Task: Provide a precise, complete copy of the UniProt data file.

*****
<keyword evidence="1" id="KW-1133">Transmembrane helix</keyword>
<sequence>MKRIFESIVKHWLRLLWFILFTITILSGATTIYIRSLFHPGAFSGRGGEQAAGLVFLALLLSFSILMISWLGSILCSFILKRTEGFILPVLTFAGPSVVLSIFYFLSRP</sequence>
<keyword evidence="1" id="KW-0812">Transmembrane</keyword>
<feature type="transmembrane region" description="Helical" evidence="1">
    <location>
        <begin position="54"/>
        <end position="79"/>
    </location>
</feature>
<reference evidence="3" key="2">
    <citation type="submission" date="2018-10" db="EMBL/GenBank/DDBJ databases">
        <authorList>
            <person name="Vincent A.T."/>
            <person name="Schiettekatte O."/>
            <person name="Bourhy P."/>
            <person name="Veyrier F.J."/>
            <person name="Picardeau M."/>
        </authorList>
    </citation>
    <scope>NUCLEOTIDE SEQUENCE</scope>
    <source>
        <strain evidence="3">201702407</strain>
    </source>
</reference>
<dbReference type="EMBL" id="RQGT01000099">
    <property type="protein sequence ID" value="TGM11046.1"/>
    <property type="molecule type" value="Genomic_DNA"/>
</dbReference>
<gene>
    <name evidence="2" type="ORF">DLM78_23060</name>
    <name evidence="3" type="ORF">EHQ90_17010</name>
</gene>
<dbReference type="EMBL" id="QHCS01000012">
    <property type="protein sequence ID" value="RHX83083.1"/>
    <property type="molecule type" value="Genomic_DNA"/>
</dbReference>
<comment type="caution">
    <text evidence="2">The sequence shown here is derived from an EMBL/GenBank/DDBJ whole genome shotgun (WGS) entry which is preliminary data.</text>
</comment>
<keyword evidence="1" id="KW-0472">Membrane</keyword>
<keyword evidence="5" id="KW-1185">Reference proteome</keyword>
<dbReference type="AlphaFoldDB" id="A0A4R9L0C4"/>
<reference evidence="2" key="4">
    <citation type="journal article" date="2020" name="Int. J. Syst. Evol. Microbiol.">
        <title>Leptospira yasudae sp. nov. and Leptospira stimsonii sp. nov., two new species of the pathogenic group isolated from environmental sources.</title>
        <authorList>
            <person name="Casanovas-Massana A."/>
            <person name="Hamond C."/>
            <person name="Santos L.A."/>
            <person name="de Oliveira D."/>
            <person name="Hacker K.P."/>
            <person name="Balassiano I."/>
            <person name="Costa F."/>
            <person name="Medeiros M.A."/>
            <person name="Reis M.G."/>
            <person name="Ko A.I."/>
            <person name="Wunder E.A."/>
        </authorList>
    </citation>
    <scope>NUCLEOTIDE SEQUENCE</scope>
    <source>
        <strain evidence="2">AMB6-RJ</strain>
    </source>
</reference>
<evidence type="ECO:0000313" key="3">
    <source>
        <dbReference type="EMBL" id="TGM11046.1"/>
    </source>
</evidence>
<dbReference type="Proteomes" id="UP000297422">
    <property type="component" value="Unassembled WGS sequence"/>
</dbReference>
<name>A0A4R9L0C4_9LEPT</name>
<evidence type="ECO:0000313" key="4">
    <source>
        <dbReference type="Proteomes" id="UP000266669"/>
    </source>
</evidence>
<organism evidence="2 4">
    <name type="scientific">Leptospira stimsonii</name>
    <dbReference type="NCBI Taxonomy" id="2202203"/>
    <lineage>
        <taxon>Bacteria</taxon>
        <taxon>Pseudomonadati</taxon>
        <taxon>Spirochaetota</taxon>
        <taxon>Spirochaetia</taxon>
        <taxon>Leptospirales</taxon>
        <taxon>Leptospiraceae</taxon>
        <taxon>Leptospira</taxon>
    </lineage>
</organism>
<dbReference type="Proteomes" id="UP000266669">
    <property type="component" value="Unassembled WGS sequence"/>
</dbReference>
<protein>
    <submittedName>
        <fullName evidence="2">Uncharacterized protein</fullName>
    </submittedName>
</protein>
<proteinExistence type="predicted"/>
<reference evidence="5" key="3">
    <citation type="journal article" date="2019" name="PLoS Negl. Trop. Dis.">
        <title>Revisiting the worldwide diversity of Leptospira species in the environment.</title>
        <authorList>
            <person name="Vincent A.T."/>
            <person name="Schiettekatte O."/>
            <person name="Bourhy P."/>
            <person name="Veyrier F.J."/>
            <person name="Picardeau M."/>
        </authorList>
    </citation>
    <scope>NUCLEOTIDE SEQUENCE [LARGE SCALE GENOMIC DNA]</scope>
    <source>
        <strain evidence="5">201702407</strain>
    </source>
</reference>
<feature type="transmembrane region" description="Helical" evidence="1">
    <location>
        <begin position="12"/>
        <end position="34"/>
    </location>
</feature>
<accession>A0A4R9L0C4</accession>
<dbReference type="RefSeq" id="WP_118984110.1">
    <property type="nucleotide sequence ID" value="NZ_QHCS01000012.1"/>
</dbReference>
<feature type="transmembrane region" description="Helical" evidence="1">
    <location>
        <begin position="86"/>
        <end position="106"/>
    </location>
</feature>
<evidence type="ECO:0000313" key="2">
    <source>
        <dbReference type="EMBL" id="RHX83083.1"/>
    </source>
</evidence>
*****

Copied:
<keyword evidence="1" id="KW-1133">Transmembrane helix</keyword>
<sequence>MKRIFESIVKHWLRLLWFILFTITILSGATTIYIRSLFHPGAFSGRGGEQAAGLVFLALLLSFSILMISWLGSILCSFILKRTEGFILPVLTFAGPSVVLSIFYFLSRP</sequence>
<keyword evidence="1" id="KW-0812">Transmembrane</keyword>
<feature type="transmembrane region" description="Helical" evidence="1">
    <location>
        <begin position="54"/>
        <end position="79"/>
    </location>
</feature>
<reference evidence="3" key="2">
    <citation type="submission" date="2018-10" db="EMBL/GenBank/DDBJ databases">
        <authorList>
            <person name="Vincent A.T."/>
            <person name="Schiettekatte O."/>
            <person name="Bourhy P."/>
            <person name="Veyrier F.J."/>
            <person name="Picardeau M."/>
        </authorList>
    </citation>
    <scope>NUCLEOTIDE SEQUENCE</scope>
    <source>
        <strain evidence="3">201702407</strain>
    </source>
</reference>
<dbReference type="EMBL" id="RQGT01000099">
    <property type="protein sequence ID" value="TGM11046.1"/>
    <property type="molecule type" value="Genomic_DNA"/>
</dbReference>
<gene>
    <name evidence="2" type="ORF">DLM78_23060</name>
    <name evidence="3" type="ORF">EHQ90_17010</name>
</gene>
<dbReference type="EMBL" id="QHCS01000012">
    <property type="protein sequence ID" value="RHX83083.1"/>
    <property type="molecule type" value="Genomic_DNA"/>
</dbReference>
<comment type="caution">
    <text evidence="2">The sequence shown here is derived from an EMBL/GenBank/DDBJ whole genome shotgun (WGS) entry which is preliminary data.</text>
</comment>
<keyword evidence="1" id="KW-0472">Membrane</keyword>
<keyword evidence="5" id="KW-1185">Reference proteome</keyword>
<dbReference type="AlphaFoldDB" id="A0A4R9L0C4"/>
<reference evidence="2" key="4">
    <citation type="journal article" date="2020" name="Int. J. Syst. Evol. Microbiol.">
        <title>Leptospira yasudae sp. nov. and Leptospira stimsonii sp. nov., two new species of the pathogenic group isolated from environmental sources.</title>
        <authorList>
            <person name="Casanovas-Massana A."/>
            <person name="Hamond C."/>
            <person name="Santos L.A."/>
            <person name="de Oliveira D."/>
            <person name="Hacker K.P."/>
            <person name="Balassiano I."/>
            <person name="Costa F."/>
            <person name="Medeiros M.A."/>
            <person name="Reis M.G."/>
            <person name="Ko A.I."/>
            <person name="Wunder E.A."/>
        </authorList>
    </citation>
    <scope>NUCLEOTIDE SEQUENCE</scope>
    <source>
        <strain evidence="2">AMB6-RJ</strain>
    </source>
</reference>
<evidence type="ECO:0000313" key="3">
    <source>
        <dbReference type="EMBL" id="TGM11046.1"/>
    </source>
</evidence>
<dbReference type="Proteomes" id="UP000297422">
    <property type="component" value="Unassembled WGS sequence"/>
</dbReference>
<name>A0A4R9L0C4_9LEPT</name>
<evidence type="ECO:0000313" key="4">
    <source>
        <dbReference type="Proteomes" id="UP000266669"/>
    </source>
</evidence>
<organism evidence="2 4">
    <name type="scientific">Leptospira stimsonii</name>
    <dbReference type="NCBI Taxonomy" id="2202203"/>
    <lineage>
        <taxon>Bacteria</taxon>
        <taxon>Pseudomonadati</taxon>
        <taxon>Spirochaetota</taxon>
        <taxon>Spirochaetia</taxon>
        <taxon>Leptospirales</taxon>
        <taxon>Leptospiraceae</taxon>
        <taxon>Leptospira</taxon>
    </lineage>
</organism>
<dbReference type="Proteomes" id="UP000266669">
    <property type="component" value="Unassembled WGS sequence"/>
</dbReference>
<protein>
    <submittedName>
        <fullName evidence="2">Uncharacterized protein</fullName>
    </submittedName>
</protein>
<proteinExistence type="predicted"/>
<reference evidence="5" key="3">
    <citation type="journal article" date="2019" name="PLoS Negl. Trop. Dis.">
        <title>Revisiting the worldwide diversity of Leptospira species in the environment.</title>
        <authorList>
            <person name="Vincent A.T."/>
            <person name="Schiettekatte O."/>
            <person name="Bourhy P."/>
            <person name="Veyrier F.J."/>
            <person name="Picardeau M."/>
        </authorList>
    </citation>
    <scope>NUCLEOTIDE SEQUENCE [LARGE SCALE GENOMIC DNA]</scope>
    <source>
        <strain evidence="5">201702407</strain>
    </source>
</reference>
<feature type="transmembrane region" description="Helical" evidence="1">
    <location>
        <begin position="12"/>
        <end position="34"/>
    </location>
</feature>
<accession>A0A4R9L0C4</accession>
<dbReference type="RefSeq" id="WP_118984110.1">
    <property type="nucleotide sequence ID" value="NZ_QHCS01000012.1"/>
</dbReference>
<feature type="transmembrane region" description="Helical" evidence="1">
    <location>
        <begin position="86"/>
        <end position="106"/>
    </location>
</feature>
<evidence type="ECO:0000313" key="2">
    <source>
        <dbReference type="EMBL" id="RHX83083.1"/>
    </source>
</evidence>